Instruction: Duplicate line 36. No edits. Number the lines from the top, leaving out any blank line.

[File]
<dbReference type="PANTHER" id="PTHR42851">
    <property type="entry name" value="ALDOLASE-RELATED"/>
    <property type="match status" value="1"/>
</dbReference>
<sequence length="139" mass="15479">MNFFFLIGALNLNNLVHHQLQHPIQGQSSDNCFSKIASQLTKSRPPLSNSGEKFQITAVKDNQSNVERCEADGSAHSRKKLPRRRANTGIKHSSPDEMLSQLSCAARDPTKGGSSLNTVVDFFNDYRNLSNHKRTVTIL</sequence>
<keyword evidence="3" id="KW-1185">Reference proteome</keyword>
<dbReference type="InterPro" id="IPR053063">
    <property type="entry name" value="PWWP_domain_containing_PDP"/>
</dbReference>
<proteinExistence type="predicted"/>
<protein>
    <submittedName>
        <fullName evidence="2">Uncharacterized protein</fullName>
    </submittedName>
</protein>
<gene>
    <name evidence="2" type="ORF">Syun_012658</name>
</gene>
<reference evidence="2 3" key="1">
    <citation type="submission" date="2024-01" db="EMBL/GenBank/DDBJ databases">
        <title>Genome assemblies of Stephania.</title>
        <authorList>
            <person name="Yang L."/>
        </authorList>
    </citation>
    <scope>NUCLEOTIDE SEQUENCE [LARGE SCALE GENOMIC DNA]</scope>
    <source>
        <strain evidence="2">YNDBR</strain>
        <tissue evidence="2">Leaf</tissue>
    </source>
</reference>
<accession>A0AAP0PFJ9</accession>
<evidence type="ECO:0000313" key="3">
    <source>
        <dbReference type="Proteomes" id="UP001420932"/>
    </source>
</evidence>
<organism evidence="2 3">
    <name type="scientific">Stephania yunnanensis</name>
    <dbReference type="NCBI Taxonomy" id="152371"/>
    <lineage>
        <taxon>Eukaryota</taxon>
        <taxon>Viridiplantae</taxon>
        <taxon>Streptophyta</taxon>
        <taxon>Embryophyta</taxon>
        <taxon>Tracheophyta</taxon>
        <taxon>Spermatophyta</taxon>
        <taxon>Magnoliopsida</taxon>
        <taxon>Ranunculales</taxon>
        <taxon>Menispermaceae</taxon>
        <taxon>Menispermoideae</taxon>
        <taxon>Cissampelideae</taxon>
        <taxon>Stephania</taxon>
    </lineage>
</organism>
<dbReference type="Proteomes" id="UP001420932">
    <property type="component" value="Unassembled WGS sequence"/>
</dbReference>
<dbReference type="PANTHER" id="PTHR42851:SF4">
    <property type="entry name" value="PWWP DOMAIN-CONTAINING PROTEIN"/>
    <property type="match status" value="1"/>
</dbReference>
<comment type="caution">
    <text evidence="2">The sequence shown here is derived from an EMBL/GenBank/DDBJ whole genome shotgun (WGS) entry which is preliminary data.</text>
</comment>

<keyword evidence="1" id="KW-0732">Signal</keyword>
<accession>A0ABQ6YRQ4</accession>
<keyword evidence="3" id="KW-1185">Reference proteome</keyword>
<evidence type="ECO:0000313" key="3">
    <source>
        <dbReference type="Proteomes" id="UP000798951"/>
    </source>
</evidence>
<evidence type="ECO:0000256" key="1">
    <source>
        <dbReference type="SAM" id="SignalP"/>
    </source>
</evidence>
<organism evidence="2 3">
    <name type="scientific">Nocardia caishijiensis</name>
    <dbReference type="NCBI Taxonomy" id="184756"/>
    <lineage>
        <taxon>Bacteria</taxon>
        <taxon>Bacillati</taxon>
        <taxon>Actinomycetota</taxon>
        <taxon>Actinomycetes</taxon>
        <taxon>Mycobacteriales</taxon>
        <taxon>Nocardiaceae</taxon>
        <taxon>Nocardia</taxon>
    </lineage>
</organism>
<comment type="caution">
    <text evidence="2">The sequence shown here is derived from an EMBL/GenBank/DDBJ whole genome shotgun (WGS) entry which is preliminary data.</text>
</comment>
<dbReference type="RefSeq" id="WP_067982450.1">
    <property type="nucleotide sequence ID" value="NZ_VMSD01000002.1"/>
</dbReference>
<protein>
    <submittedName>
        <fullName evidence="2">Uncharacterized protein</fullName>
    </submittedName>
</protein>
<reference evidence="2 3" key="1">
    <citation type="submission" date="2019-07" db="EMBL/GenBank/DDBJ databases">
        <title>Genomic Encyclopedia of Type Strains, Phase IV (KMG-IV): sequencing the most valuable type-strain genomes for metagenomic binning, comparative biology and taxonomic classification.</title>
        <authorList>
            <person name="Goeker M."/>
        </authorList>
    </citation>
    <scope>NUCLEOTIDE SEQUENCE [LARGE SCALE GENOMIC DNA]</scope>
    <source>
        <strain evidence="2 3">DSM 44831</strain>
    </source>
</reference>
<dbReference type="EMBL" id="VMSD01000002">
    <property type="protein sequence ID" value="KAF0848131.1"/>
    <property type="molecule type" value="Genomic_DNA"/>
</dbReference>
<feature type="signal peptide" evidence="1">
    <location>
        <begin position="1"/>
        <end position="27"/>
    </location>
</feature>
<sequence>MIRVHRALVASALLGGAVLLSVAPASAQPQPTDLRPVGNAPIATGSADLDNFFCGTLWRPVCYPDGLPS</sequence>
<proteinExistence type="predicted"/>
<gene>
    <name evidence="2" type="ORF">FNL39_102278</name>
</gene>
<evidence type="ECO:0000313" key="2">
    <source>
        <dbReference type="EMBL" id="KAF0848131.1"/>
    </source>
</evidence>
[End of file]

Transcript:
    </source>